Monday, December 17, 2012

milk paint & clear coats

A few weeks ago I finished my first milk paint pieces and I mentioned that I loved working with it.  It's the closed thing to a magical no-fail paint for anyone who wants to try their hand at refinishing.


Wax is generally used as a finish coat for milk paint and while I'm a fan of the paint, I'm not a big fan of wax.  I'm all about the hardest, most durable, long term finish and opted to use oil based poly instead.  (I know there are many devoted wax users out there - this is just my preference).

Instead of wax, I went with this oil based poly - hard, water proof and very durable.

The directions say this product is for spraying or brushing, but I reeeally like wiping it on.
Dip a lint free rag in the can and wipe away.

 See the difference of the richness of the paint in the drawers below...


Remember the table I refinished for 4 men and a lady last year? (Still my most difficult undertaking to date!  I can't tell you how many break downs Zac had to endure during that one :/).  I used the same wipe on method with amazing results and the same product, only tinted.  (I went over making your own DIY poly-stain here).


Most oil-based clear coats have an amber tint to them so I wouldn't recommend using them with lighter paints.  Go with a water based poly instead - I really like Benjamin Moore's Stays Clear.   Water based polys dry faster and don't have the same "open workable" time.  Because of this,  I wouldn't recommend wiping it on - spraying or brushing would be best.

And the finished dresser after two thin coats of poly...

Tomorrow, I'll go over how I finished the green milk paint dresser!

PS  Did I offend any of you devout wax users out there?  :)

17 comments:

  1. I'm not a big fan of wax either. Thanks for sharing your experience with using a poly top coat. It might be something I try sometime. Would this poly also work over chalk paint?

    Allison

    ReplyDelete
    Replies
    1. Yes, if you're trying to seal it permanently - and prob not if you were wanting to still write on the chalkboard.

      Delete
  2. Beautiful! I have yet to try the milk paint but I am a huge lover (and user) of chalk paint. I do still use wax occasionally because I do like the finish on some pieces. BUT, I use poly all the time, either oil based or water based depending on the situation. It's just so easy. And like you said, seals it really well.
    I am past due to try the milk paint! Need to get with it. ;)
    Nancy

    ReplyDelete
    Replies
    1. You'll love it. I haven't used chalk paint yet, but I'm anxious to so I can compare.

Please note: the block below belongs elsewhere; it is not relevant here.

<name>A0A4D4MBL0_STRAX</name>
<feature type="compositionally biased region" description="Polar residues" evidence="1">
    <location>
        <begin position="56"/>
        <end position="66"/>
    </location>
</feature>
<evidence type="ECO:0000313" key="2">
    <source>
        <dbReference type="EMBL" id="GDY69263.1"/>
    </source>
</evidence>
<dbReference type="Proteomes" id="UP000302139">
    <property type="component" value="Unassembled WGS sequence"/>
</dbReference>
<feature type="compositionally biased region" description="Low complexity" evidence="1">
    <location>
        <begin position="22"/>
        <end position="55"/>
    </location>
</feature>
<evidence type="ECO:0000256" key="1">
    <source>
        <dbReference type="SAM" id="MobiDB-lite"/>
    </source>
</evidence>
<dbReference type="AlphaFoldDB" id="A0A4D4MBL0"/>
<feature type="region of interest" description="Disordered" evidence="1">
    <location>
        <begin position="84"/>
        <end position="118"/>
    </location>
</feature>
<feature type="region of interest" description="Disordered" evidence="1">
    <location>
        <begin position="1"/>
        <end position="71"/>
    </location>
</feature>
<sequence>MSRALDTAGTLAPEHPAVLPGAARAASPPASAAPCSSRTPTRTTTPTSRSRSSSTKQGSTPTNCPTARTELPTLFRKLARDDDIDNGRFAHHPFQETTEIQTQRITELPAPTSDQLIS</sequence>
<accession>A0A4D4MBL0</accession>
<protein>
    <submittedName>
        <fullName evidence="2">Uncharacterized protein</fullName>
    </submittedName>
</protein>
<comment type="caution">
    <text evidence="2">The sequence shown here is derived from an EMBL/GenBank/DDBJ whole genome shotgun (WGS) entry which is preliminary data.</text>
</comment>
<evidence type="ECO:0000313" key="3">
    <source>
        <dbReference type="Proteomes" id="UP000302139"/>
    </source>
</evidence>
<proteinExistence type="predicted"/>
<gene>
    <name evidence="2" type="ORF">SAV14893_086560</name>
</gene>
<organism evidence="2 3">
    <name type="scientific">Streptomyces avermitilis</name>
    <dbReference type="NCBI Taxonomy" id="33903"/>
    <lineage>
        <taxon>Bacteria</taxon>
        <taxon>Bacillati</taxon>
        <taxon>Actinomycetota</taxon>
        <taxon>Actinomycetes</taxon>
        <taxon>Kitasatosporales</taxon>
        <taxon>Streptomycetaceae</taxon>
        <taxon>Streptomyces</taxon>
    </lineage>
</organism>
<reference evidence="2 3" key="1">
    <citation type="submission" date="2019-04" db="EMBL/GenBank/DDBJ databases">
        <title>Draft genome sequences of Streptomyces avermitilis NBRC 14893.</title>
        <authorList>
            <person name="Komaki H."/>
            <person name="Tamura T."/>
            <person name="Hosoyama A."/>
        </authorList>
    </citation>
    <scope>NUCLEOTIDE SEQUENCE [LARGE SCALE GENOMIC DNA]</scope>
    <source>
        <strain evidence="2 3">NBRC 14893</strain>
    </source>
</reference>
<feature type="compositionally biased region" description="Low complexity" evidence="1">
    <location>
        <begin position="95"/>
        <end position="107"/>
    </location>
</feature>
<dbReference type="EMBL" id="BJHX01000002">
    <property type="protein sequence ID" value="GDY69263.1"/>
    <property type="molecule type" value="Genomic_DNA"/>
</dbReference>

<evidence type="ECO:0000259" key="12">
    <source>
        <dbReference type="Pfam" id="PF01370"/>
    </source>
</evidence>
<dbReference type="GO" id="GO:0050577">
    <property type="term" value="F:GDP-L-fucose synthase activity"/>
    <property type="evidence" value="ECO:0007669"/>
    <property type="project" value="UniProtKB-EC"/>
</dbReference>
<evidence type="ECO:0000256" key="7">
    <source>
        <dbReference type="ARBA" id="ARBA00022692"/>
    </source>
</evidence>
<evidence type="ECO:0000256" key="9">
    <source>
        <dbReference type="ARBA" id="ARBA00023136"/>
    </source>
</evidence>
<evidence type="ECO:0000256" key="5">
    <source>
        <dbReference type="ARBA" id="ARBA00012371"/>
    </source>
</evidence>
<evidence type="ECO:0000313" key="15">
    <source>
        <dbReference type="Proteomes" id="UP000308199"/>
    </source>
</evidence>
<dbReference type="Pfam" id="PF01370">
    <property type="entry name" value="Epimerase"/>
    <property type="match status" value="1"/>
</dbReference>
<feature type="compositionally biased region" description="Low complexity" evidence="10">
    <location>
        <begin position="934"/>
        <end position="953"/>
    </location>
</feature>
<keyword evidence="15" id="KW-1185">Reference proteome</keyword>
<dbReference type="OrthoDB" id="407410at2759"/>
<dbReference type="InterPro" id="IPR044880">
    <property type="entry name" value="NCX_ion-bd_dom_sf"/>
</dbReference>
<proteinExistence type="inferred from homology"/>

Delete
  3. I am an avid wax user but looking for something easier and more durable as well. I am always concerned it will give the piece a more shiny look. What kind of sheen did you end up with?
    Thanks!
    Francine

    ReplyDelete
    Replies
    1. It's a very subtle sheen - a little more than wax, but not much.

      Delete
  4. Your pieces never cease to amaze me. Your work is so inspiring!

    As far as my table...for sure the amazing job you did has held up and it still looks as good today as it did the day you brought it back to me...even with a house full of four men. I cringed when I read it is still your hardest job to date. Seriously, I feel SOOOO bad it gave you such a headache...although I get because we tried our hand at it and it didn't turn out an ounce as good as the job you did. What can I say but you're the best at what you do!

    ReplyDelete
    Replies
    1. You know the projects that are the hardest, push you to learn and grow the most. I learned sooo many things while working on this table that have served me time and time again! If I had to do it all over again - I would absolutely do it!!!

      And thanks. :)

      Delete
    2. Hi Nathy,I love this color paint,I mostly preferred light color.Most of my project are draw with this type of color.I enjoy her.

      Delete
  5. I would caution anyone to use nitrile or rubber gloves with any paint, stain, or poly, but ESPECIALLY the oil-based stuff....I was surprised to see your bare hands on the rag for wiping on the poly! I'm a painter, so part of it is exposure over time, but all of it seeps into your skin so really, gloves are the way to go.

    ReplyDelete
    Replies
    1. Thanks! A great reminder. I'm great about being cautious about inhaling solvent fumes, but I'm not great about protecting my skin.

      Delete
  6. how did you go about distressing it?

    ReplyDelete
    Replies
    1. I used an orbital sander with 150 grit sandpaper.

      Delete